Why Cell Phones Won’t Measure Up In Emergencies: Adopting Radio Solutions For First Responders
For all our technological advancement, accidents can and still do happen around the world. Whether these disasters are natural (hurricane, fire, tornado, etc.) or inflicted by man (arson, burglary, robbery, etc.) you want to be able to utilize well-trained first responders in the most efficient way possible. This is where having a top-notch first responder communications network comes into place.
First responder communications are the utmost priority for any area or municipality concerned with safety. When minutes matter, they can be on their way in seconds to the scene of calamity.
Let’s go over why investing in a private radio network for your first responder communications needs is a great decision. Not because cellular technology doesn’t work, but because it is prone to failures that radio networks can fix or mitigate. In reality, you will probably be using both in tandem so that you are never left unguarded and caught by surprise, but it never hurts to be more educated than you were the day before.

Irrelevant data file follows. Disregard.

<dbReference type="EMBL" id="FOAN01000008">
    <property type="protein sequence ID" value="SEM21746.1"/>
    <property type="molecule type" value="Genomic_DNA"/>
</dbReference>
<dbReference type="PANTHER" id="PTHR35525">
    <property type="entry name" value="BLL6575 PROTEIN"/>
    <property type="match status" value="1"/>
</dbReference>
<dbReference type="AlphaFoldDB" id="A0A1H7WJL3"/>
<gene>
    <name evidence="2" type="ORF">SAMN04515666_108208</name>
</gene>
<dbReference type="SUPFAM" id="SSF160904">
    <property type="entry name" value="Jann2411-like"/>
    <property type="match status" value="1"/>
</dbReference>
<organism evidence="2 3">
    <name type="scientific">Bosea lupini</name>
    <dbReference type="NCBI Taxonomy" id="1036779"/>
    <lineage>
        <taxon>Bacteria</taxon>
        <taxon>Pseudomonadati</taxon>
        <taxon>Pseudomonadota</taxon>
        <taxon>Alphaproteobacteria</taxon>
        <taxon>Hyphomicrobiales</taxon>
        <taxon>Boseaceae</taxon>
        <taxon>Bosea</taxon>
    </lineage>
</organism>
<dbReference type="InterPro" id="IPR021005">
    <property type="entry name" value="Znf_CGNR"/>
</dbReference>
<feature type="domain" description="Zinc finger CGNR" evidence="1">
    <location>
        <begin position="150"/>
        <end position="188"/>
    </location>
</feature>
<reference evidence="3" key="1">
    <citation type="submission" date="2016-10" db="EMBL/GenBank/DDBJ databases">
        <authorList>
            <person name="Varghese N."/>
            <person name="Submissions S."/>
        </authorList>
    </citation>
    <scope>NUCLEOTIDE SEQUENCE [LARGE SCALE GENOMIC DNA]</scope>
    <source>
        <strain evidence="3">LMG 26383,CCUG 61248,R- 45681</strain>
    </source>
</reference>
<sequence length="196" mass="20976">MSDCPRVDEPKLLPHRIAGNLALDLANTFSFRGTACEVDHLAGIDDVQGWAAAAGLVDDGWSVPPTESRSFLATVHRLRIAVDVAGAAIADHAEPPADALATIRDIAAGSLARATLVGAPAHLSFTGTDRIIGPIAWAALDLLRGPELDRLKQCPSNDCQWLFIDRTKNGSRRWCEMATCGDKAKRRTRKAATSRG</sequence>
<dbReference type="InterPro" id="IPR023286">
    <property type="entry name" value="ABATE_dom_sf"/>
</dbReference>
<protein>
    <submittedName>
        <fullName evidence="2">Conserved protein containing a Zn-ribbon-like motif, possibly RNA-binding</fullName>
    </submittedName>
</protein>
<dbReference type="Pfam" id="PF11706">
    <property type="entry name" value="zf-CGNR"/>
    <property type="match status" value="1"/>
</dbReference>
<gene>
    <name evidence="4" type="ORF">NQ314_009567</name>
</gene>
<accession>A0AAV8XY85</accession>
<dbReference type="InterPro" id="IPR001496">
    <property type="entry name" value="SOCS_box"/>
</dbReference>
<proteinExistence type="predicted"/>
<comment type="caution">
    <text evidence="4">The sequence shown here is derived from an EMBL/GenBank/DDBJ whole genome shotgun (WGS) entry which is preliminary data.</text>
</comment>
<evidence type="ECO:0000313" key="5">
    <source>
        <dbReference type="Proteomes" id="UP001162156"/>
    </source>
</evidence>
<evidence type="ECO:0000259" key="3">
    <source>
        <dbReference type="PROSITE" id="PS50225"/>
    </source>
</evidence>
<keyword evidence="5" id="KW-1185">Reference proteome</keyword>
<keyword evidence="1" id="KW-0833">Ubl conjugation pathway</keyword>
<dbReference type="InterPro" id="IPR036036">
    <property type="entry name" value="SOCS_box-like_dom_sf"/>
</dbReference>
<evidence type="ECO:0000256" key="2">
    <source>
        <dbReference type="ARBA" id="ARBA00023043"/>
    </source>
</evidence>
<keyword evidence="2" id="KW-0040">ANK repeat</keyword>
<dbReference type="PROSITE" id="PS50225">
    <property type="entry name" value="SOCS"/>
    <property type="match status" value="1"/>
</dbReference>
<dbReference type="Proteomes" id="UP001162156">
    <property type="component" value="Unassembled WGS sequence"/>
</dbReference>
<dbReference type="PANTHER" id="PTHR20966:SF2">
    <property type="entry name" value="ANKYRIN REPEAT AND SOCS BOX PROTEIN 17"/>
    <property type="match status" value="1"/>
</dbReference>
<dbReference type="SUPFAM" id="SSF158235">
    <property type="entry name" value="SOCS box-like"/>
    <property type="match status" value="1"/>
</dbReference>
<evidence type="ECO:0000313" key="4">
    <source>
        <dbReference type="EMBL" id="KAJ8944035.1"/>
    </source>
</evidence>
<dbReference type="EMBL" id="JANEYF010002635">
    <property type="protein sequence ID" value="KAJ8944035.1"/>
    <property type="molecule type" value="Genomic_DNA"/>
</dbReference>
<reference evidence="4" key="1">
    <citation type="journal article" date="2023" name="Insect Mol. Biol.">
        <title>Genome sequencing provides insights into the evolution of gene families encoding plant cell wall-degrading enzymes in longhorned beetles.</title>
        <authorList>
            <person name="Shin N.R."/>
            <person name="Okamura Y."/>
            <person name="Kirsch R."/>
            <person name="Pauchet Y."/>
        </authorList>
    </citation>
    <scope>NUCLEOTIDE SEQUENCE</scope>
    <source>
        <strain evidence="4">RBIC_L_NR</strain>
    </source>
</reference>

The Disadvantages Of Cell Phones
While we may think of cell phones as amazing technology, they can certainly fail you during emergency situations. If you’ve ever experienced a dropped call while talking to a friend, you’ve gotten a small taste of what lost cell phone communications can look like. And while you probably didn’t have access to commercial cell boosters, you probably wish that you did. Anything is better than talking for endless minutes before realizing that there’s nobody on the line, especially in emergency situations.